By Shira Gould || Staff Writer
The Vagina Monologues is an award-winning play first performed in 1996 at the Westside Theater. This past week, V-Warriors brought it to Franklin & Marshall.
The play was written by Eve Ensler in 1996, and was purposed to explore the way society sees vaginas, or if they see them at all. Discussing vaginas was seen as a big faux pas, so many women did not have education about their vaginas. In fact, many people were unaware of female circumcision, rape and even day to day issues pertaining to that part of the female anatomy. Ensler made it a goal of hers to open the dialogue, and to encourage women to explore their bodies with pride, rather than be embarrassed by them. The play focuses on the “beauty” of that part of the body, and affectionately refers to it as a flower, of sorts. Yet, the stigma remained, which is why Ensler had women of all ages and nationalities discuss all of the complex issues associated with the vagina.
The play is based off of a series of interviews with real women. Each of the women were asked questions about her, as one of the monologues called it, “down theres.” While some monologues contained great humor, others were much more serious. Some were about rape, lack of sex education, embarrassing stories, or best sexual encounters.
Each story was real, taken directly from the mouths of those who experienced it. The only difference was the touch of diplomat humor.
While many people believe that the Vagina Monologues lack relevance today, the cast asserted that it is more relevant now than ever. The current political climate has brought back severe degradation for women across America. Some monologues included references to President Trump’s language in a video that was released this past summer, which showed Trump using vulgar language to describe encounters with women.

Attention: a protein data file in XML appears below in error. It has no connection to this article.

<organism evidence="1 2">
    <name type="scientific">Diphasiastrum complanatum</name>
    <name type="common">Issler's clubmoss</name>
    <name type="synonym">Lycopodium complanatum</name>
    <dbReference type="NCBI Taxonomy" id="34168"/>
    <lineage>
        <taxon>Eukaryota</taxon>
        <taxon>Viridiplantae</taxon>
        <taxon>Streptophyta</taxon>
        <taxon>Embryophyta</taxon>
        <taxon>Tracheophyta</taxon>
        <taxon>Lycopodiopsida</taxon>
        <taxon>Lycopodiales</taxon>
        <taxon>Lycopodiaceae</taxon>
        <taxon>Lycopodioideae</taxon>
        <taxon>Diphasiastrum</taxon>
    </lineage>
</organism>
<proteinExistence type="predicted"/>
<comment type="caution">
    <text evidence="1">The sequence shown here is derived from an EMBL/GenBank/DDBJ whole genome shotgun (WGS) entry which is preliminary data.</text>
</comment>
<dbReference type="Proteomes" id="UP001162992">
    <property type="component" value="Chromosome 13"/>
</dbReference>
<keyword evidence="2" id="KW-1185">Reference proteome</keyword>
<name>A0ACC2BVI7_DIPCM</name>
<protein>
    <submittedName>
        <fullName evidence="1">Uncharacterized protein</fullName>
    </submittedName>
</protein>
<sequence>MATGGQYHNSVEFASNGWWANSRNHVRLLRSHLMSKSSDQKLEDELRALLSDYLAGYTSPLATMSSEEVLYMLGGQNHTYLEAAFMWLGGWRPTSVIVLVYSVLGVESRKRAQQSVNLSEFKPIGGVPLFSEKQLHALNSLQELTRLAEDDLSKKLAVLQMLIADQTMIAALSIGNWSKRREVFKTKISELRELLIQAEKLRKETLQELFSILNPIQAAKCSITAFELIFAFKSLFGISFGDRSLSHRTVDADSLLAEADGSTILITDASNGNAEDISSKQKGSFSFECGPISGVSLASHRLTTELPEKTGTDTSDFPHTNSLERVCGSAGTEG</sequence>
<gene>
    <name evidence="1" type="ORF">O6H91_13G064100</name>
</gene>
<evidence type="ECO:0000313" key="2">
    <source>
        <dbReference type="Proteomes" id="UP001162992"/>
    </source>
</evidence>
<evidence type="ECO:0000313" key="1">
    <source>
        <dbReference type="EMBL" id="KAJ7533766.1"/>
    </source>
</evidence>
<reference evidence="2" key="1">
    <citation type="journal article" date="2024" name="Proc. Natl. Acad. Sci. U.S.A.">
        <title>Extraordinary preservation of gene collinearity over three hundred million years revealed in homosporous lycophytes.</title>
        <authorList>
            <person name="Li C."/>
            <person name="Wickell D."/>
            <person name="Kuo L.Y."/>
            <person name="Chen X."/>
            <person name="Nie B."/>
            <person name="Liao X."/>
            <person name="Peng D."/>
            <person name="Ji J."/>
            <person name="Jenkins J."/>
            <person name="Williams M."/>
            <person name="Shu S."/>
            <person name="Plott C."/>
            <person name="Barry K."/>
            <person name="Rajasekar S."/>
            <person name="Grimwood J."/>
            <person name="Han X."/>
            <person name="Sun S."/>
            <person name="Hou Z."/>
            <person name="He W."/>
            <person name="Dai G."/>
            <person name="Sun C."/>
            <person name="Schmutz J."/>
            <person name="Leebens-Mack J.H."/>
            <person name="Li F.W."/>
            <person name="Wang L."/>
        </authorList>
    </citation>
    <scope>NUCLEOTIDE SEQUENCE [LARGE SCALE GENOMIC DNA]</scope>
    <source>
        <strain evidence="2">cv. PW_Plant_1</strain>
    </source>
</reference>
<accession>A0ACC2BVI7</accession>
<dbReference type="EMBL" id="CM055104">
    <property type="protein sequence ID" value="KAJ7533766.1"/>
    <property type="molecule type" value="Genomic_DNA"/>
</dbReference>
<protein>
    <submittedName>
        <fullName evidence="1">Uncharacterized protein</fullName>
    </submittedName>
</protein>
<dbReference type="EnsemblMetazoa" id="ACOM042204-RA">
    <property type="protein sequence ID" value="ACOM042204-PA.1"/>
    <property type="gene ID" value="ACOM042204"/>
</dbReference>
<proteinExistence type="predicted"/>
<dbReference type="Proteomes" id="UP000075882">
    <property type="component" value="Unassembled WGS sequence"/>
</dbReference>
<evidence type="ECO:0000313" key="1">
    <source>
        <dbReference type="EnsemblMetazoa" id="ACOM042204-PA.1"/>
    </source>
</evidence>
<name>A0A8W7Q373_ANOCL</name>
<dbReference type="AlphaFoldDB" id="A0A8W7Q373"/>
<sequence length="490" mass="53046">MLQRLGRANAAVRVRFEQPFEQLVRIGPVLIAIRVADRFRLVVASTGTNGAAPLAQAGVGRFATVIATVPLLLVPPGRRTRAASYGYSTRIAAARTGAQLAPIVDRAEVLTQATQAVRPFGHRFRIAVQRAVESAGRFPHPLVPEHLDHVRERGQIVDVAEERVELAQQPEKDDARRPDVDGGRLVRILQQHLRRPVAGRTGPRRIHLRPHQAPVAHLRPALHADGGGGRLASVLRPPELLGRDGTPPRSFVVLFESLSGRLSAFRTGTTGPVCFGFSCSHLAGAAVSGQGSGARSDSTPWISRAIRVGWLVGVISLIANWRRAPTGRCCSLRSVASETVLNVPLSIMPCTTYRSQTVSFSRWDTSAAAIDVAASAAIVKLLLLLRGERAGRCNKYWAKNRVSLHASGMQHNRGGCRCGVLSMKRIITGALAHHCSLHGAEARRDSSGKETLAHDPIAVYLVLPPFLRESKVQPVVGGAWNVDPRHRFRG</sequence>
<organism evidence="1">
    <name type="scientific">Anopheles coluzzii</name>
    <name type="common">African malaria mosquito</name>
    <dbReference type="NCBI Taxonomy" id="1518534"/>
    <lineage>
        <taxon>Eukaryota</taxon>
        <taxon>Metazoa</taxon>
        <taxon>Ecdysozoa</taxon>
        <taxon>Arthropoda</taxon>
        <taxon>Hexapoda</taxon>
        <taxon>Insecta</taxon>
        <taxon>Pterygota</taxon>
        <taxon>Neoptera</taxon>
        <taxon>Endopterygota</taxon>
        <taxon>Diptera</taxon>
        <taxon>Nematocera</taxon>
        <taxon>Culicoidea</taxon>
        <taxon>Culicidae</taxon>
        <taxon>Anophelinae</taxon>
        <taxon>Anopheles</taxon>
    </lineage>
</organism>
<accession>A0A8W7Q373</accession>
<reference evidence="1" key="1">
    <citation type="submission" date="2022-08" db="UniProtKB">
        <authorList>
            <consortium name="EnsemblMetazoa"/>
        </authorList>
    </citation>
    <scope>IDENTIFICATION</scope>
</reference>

Throughout the entire month of February, colleges across the country are able to put on a production of the show for free with one caveat: they must donate to charity. This year, Franklin & Marshall’s production of The Vagina Monologues donated to the Milagro House, which provides shelter, counseling and education to impoverished women and children. It is a place for women and children to begin rebuilding their lives. They provide services that allow for women and children, who have suffered from abuse, mental illness, or addiction, to recover, and to rebuild their self-esteem. They focus on providing educational opportunities that will allow for upward mobility, and that will lead to developing a better life. This year, there were 700 shows performed all across the country, each raising money and awareness for different causes related to women.
Overall, the show was a quick effort. The V-Warriors held auditions this past November, and pulled it all together the week of the show. The scripts were ready, because they were adapted from real interviews from about twenty years ago. All that was needed was the twist to make it relevant to college women’s lives today.
First-year Shira Gould is a staff writer. Her email is email@example.com.